Grandma Rose’s…Nsawam, Ghana
We escaped to the country…to Grandma Rose’s.
Grandma Rose lives in Nsawam, which is at the foothills of the mountains, approximately a two hour drive from Accra, Ghana. Nsawam is “lush.” This tucked away small community oozes with vibrant, tropical vegetation everywhere I looked…a far cry from the sweating, concrete jungle of Accra. It reminded me of the gentle, climbing, misty foothills and rich vegetation of the Blue Mountains outside Kingston, Jamaica where I used to teach many years ago.
Grandma Rose is 83. She is a most gentle, gracious and loving soul. She is “pure white light”….. and a deeply committed Christian. In the middle of the day whilst we were writing on her front porch, oftentimes she would kneeling by her bed giving thanks and quietly saying her prayers. She oozes compassion and is one on the most non-judgemental persons I have had the privilege of meeting. She walks the talk, her faith is resolute..and her deep Christian faith is what guides her life and feeds her soul.
Everyday Delana, my Kiva Fellow partner, and I took early morning power walks up the gentle hills and surrounding countryside. We passed by numerous fields of tall, leafy green maize, willowy okra, and copious papaya trees that seemed to be growing anywhere…from where the birds and winds placed their seeds. Being an avid gardener, I was craving for some “green”…it was “nectar” for my soul and very healing.
Nana, the executive director of Kraban, intuitively and correctly understood that we needed the “calm and hearth” of his mother’s place in the country…to re-energize our batteries. Grandma Rose takes care of three younger grandchildren/cousins; Corby 8 years, Emmanuel 7 years, and lastly, Rebecca, a trainee nurse in her early twenties. Fortunatly for us, both Rebecca and Grandma Rose were extraordinary cooks and prepared abundant “feasts” of tasty, delicious African food….red red, cassava, yam, fu fu, garri, etc. We had full bellies every day.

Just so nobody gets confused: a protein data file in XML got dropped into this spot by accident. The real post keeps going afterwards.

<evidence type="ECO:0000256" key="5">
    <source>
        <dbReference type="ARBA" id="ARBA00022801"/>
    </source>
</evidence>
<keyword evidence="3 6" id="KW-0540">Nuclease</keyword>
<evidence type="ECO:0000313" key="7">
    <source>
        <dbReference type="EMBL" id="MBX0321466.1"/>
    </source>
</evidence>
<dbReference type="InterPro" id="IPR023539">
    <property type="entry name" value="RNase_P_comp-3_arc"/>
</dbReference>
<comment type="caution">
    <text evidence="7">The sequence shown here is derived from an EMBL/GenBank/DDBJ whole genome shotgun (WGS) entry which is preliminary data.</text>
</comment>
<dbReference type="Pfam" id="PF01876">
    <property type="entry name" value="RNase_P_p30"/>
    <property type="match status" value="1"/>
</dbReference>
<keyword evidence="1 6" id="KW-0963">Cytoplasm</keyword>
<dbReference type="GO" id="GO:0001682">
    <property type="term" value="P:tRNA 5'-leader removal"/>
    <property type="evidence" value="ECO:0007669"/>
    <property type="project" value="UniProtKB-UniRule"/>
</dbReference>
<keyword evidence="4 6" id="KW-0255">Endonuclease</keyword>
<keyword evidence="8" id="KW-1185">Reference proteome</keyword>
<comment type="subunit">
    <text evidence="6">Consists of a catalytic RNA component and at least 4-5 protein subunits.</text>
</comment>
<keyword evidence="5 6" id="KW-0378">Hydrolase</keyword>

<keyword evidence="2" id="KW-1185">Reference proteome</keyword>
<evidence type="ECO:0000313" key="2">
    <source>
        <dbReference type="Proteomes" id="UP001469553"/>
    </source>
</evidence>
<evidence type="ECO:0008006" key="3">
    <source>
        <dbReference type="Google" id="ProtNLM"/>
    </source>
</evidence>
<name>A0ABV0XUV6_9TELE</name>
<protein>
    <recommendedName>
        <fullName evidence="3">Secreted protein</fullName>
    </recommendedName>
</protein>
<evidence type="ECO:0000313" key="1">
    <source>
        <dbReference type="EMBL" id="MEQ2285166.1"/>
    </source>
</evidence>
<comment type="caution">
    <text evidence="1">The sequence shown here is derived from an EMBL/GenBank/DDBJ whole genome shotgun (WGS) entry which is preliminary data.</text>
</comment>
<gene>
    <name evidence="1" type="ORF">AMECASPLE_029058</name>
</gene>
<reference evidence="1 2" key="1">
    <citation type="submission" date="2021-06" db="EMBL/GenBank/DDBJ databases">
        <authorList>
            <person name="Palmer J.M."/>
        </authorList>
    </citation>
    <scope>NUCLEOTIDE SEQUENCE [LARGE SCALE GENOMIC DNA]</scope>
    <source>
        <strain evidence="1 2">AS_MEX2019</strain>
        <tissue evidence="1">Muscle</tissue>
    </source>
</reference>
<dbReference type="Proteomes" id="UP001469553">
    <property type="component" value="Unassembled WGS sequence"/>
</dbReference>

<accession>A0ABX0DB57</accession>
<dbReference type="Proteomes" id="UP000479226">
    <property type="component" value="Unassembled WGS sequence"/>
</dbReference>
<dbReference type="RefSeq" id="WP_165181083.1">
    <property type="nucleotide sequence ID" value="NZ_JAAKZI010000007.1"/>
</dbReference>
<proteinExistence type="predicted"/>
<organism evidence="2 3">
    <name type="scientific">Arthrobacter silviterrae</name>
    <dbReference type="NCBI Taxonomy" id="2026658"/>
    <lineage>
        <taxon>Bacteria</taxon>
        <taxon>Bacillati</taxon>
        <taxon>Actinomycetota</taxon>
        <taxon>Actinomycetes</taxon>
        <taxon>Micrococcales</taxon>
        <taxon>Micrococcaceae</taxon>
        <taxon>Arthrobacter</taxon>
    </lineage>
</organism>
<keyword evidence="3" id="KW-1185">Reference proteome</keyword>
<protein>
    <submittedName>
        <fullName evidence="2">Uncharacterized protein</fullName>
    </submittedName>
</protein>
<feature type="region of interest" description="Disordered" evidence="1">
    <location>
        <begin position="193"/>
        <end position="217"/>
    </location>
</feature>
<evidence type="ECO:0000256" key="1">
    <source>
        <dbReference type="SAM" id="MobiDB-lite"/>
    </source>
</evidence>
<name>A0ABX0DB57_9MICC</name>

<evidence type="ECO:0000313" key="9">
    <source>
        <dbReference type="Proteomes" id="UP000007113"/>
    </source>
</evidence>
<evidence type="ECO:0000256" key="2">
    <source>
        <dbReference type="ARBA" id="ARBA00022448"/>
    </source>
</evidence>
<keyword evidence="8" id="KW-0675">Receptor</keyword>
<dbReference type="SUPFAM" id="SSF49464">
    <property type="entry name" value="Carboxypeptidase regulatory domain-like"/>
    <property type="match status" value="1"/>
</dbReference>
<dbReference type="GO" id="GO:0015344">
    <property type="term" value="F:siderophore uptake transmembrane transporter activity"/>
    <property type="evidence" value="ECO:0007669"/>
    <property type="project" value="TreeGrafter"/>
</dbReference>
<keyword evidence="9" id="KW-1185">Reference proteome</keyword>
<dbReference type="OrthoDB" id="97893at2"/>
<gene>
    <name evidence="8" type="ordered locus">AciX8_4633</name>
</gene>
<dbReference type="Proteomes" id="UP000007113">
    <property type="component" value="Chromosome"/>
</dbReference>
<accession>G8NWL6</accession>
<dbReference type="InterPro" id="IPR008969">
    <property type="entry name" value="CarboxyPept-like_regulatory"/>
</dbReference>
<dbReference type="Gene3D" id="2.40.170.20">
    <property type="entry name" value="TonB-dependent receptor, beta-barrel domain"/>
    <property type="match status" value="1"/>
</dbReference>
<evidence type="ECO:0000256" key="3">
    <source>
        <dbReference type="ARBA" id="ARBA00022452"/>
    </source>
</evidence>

I have wonderful memories of life at Grandma Rose’s…spontaneously dancing together with our arms up in the air….she would watch me have a “private dance” whenever I got up from my laptop to take a “breather” to change my energy. Eventually, she succumbed and sometimes joined me, or both Delana and I, as we swung our hands in the air and danced to some soulful, foot stomping music on our i-pods. She loved it. It reminded her of her college days when they were required to dance…and in her words “be like a fairy.” The dancing energized us all…and gave us all a lot of joy. Even the little boys Emmanuel and Corby were joining in on the fun. It was contagious!
Running water for bathing and the toilet in Nsawam was challenging. We soon adapted. Emmanuel and Corby would bring buckets of water from the outside well to strip wash ourselves and leave water to flush the toilet. I was amazed how refreshed I would feel after my many strip washes with just a small bucket of water. Ever since my last trip to East Africa in the late 90’s, I thought I “got” the value of water; however, in Nsawam, I went to a much deeper level of appreciation and understanding.
We were sad to leave Grandma Rose’s refuge. As we drove away in our taxi, both waving good bye to each other, she was “lightly” dancing, letting us know she had not forgotten our joyful moments on the front porch together. It was her parting “gift” to us as we drove away.